What prospect does he see, following this morning’s Business Climate Change Dialogue, for a cross-party agreement on addressing climate change, an agreement that would place a price on carbon to give investment certainty to business?
I have in my hand the answer to question for oral answer No. 1, delivered to me by the Government earlier, so I seek leave to table David Parker’s responses to Jeanette Fitzsimon’s questions. She may as well just read them, given that we have them here.
We welcome the Hon Dr Nick Smith’s announcement this morning that the National Party now accepts that climate change is occurring and requires a Government response to help New Zealanders reduce emissions.
Thank you, Mr Brownlee. This contrasts with recent statements made by senior shadow Ministers in the National caucus, and we welcome—
I raise a point of order, Madam Speaker. The Minister was not asked about National’s position, or even—and you have ruled this may be asked—about what reports he had seen that might allow Labour to get into misrepresenting National’s position. That was not the tone of the question, so the Minister is going way outside his ministerial responsibilities—albeit if it were the Minister’s wish, I would be happy to take leave and explain National’s exact position on those important issues.
The question asked what prospect I saw of a cross-party agreement, and, obviously, the answer I am giving relates to that prospect.
So we are pleased to see that the National Party now accepts that climate change is occurring and that a Government response to curb emissions is required. That contrasts with recent statements by senior shadow Ministers in National’s own caucus. We would welcome any party getting behind the comprehensive programme for responding to climate change that we have under way.
Does the Minister see a possible way forward in the Swiss approach outlined by the Swiss Ambassador at this morning’s meeting—a system combining both a carbon levy paid back to the public in other ways, which Labour has advocated in the past, and a carbon trading system, as advocated by Nick Smith and the National Party; if so, how could that combined option be explored?
I raise a point of order, Madam Speaker. If you would like to know what the supplementary question was so that you can rule on whether it is in order, we have the bit of paper here. Clearly, the supplementary question sent to David Parker’s office, or perhaps from David Parker’s office to Jeanette Fitzsimons’ office, is not in order.
The question is in order. Would the member read the question again, please.
I raise a point of order, Madam Speaker. I can respond to that by informing the House that no questions passed from my office to the Minister’s office, or from the Minister’s office to mine. I do not know which piece of paper the member has, but it was not a communication written between the Minister’s office and my office.
We have had a clarification of that. We will now proceed. Would the member ask her question again, so that I can assess whether it is an appropriate question.
I raise a point of order, Madam Speaker. Given that there has been some question as to the authenticity of the document, I seek leave again to table the question from Jeanette Fitzsimons and the pre-prepared answers from Mr Parker.
Does the Minister see a possible way forward in the Swiss Government’s approach outlined by the Swiss Ambassador at this morning’s meeting—a system combining both a carbon levy paid back to the public in other ways, as Labour used to advocate, and a carbon trading system, as advocated by Nick Smith and the National Party on various occasions; if so, how could that combined option be explored?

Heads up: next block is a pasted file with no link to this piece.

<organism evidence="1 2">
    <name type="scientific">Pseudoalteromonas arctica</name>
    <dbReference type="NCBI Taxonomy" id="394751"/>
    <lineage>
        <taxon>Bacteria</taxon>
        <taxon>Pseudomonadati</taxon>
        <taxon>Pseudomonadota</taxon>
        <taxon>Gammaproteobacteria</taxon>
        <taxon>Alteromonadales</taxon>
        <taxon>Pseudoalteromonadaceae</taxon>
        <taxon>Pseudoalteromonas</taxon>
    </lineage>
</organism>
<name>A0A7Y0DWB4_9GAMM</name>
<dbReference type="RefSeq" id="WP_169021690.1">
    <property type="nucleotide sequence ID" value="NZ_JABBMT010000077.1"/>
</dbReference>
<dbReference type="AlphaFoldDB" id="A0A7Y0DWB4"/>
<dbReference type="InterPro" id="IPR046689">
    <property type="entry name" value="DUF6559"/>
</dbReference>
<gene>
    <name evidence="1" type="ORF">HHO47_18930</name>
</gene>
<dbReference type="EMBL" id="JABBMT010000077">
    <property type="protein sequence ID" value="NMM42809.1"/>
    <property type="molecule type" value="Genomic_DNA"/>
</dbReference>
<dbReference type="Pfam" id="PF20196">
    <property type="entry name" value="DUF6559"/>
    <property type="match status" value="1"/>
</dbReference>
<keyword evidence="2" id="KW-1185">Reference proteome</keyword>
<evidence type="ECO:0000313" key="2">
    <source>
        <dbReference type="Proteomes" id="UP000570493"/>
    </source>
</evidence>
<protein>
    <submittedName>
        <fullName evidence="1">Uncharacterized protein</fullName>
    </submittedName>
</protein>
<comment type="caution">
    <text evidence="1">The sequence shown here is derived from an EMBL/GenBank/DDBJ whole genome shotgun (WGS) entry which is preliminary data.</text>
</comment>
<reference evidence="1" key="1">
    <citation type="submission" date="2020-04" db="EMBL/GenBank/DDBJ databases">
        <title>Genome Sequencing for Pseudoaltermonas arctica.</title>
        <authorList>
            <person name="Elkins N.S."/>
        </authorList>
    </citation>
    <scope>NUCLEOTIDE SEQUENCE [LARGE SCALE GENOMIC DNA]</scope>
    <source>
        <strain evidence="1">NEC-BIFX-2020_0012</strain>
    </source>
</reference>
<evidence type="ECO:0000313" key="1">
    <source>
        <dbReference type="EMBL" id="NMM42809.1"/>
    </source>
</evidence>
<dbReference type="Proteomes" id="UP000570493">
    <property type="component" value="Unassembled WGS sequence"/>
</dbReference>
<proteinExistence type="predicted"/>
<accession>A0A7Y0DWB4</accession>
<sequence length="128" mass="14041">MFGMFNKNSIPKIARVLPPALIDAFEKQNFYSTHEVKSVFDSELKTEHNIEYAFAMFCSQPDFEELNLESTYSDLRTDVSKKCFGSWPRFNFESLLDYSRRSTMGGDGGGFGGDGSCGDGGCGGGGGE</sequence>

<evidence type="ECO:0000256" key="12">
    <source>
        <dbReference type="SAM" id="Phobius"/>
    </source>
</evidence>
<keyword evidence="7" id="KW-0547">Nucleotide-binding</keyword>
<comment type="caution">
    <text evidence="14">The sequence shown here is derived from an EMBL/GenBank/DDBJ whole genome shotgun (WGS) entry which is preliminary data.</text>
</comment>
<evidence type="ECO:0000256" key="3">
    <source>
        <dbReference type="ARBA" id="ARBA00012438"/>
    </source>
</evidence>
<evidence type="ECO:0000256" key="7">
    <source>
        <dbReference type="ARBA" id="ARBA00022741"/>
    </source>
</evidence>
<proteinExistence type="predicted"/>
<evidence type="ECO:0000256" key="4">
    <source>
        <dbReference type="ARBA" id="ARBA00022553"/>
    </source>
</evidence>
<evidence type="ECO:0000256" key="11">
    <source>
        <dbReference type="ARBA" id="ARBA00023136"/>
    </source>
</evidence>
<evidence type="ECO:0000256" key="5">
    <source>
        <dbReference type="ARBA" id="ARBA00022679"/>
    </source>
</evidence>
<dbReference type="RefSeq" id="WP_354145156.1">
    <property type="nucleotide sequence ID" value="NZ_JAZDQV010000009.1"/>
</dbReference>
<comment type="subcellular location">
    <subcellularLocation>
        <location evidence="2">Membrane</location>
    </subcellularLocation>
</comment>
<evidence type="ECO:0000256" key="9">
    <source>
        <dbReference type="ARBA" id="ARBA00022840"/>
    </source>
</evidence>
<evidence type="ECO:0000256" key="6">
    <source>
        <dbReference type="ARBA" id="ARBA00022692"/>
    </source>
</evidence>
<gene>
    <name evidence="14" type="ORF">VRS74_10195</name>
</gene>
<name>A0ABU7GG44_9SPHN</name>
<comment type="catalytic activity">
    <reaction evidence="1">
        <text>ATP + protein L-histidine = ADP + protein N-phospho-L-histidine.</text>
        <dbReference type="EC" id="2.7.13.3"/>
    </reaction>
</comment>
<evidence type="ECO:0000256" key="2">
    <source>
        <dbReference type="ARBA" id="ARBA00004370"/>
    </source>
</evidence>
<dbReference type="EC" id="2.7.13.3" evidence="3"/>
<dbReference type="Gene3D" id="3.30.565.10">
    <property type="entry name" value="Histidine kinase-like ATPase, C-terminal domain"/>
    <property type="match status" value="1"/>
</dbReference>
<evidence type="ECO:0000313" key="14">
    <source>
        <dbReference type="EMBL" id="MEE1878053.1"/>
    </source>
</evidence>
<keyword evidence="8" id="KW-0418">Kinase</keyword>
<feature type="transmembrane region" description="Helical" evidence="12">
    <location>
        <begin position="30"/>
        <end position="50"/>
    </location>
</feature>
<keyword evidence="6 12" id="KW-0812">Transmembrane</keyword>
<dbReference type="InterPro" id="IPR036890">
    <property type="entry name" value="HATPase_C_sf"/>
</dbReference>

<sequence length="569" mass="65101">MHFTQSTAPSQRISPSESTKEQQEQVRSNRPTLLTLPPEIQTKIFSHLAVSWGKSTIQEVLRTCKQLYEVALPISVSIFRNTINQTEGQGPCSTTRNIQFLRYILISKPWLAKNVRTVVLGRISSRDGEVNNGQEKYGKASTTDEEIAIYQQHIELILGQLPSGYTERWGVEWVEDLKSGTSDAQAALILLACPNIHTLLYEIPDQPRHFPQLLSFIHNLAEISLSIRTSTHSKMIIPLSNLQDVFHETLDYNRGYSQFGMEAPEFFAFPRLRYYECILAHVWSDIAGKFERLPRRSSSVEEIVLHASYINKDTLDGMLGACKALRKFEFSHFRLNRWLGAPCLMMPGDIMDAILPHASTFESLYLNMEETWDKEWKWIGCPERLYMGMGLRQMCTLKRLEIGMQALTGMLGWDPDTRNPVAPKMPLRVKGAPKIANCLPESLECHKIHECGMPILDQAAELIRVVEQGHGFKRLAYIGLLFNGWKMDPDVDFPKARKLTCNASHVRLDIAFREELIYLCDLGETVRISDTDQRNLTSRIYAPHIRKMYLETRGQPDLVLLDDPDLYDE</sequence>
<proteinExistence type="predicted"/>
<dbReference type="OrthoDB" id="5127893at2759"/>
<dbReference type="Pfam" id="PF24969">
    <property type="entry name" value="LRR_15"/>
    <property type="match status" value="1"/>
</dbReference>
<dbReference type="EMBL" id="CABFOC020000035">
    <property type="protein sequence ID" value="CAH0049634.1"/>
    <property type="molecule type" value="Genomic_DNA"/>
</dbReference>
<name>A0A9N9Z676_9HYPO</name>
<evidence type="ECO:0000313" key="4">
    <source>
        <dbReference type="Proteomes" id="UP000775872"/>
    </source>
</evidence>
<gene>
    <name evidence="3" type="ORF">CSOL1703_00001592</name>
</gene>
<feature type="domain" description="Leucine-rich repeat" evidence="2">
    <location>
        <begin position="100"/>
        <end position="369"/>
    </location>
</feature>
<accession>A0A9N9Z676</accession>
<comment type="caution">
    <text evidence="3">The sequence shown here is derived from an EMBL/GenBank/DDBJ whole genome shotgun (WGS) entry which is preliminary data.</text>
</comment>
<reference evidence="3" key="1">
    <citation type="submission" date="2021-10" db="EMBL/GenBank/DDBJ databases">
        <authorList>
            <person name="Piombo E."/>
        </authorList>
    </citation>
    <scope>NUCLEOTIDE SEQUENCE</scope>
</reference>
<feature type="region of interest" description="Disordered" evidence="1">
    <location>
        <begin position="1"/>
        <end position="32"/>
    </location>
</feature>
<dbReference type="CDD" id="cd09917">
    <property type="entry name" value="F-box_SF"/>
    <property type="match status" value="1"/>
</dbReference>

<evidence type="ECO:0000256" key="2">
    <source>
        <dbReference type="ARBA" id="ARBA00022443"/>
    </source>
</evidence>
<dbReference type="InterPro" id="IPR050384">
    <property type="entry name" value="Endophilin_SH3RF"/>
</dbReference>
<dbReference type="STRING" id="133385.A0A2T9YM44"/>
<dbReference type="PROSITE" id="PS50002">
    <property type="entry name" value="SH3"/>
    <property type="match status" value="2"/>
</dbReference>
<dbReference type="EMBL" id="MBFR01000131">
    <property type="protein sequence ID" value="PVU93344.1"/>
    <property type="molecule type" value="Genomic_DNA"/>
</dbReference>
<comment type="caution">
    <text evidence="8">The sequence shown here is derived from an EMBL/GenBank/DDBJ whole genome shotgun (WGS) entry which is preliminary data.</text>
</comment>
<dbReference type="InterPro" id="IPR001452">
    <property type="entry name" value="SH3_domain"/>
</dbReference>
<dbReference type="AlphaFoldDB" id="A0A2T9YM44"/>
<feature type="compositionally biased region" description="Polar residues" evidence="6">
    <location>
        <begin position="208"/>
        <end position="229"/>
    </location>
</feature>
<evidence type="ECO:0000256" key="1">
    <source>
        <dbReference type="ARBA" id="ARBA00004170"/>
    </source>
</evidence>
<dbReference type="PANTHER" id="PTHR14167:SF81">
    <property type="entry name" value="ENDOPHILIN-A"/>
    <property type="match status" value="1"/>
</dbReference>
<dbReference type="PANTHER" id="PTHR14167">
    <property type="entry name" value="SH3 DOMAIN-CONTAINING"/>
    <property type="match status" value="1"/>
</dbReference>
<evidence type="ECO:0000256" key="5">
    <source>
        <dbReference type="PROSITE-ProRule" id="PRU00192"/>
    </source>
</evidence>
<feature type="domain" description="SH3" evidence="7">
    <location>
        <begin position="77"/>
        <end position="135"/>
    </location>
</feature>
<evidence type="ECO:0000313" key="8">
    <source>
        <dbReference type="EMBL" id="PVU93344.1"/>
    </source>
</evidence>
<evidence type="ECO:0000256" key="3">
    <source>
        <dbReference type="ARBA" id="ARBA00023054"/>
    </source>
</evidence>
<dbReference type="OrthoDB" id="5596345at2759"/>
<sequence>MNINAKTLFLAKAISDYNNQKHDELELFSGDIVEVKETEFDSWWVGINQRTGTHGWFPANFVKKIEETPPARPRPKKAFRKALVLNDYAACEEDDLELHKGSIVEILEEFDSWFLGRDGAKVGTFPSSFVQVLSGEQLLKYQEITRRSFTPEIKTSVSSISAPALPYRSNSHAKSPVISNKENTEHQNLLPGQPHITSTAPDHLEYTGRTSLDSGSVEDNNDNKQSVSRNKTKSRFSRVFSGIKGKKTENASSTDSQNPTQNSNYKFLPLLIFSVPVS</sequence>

I do see possibilities in that. As the member is aware, the Government is presently consulting on a range of policy options under consideration. Those include a variety of sectoral measures and the possibility of post-2012 price-based measures across the economy, and I am sure that that particular idea can be considered, too.
Is it true that the carbon dioxide equivalents that emanate from New Zealand are so low in total they do not even register on the global model?
It is true that New Zealand’s emissions represent 0.2 percent of the world’s emissions, because our population is less than 0.2 percent of the world’s population. It is also true that New Zealand’s emissions on a per capita basis are about the eleventh-highest in the worth. It is also true that for the world to get on top of climate change challenges, every part of the world has to do its bit.
Does the Minister agree with Tom Campbell, the chief executive of Comalco, who said at this morning’s gathering that any new deployment of coal should be delayed until carbon capture and storage are fully commercialised; if so, will he commit to climate change policy that allows no new coal combustion until carbon capture and storage have been proven to work reliably in the long term and are available on the market?
Final decisions on that have not been taken, but I do agree with the proposition that if New Zealand wants to do its bit to help the world to overcome climate change problems, it would be a strange policy outcome if our greenhouse gas emissions climbed as a consequence of large additional amounts of coal-fired generation.
Has the Minister received any conflicting reports on the need to deal with climate change?
Yes, I have received reports that a member of the National Party has said that climate change is just a bit of climate variability, and that he, for one, would like to see a bit more heat to make the grass grow, and would not mind a bit more of a sea-level rise, either. That member was Dr the Hon Lockwood Smith, representing the National Party at a Royal Society of New Zealand presentation on climate change in Parliament. National needs to come clean about where it really stands on climate change.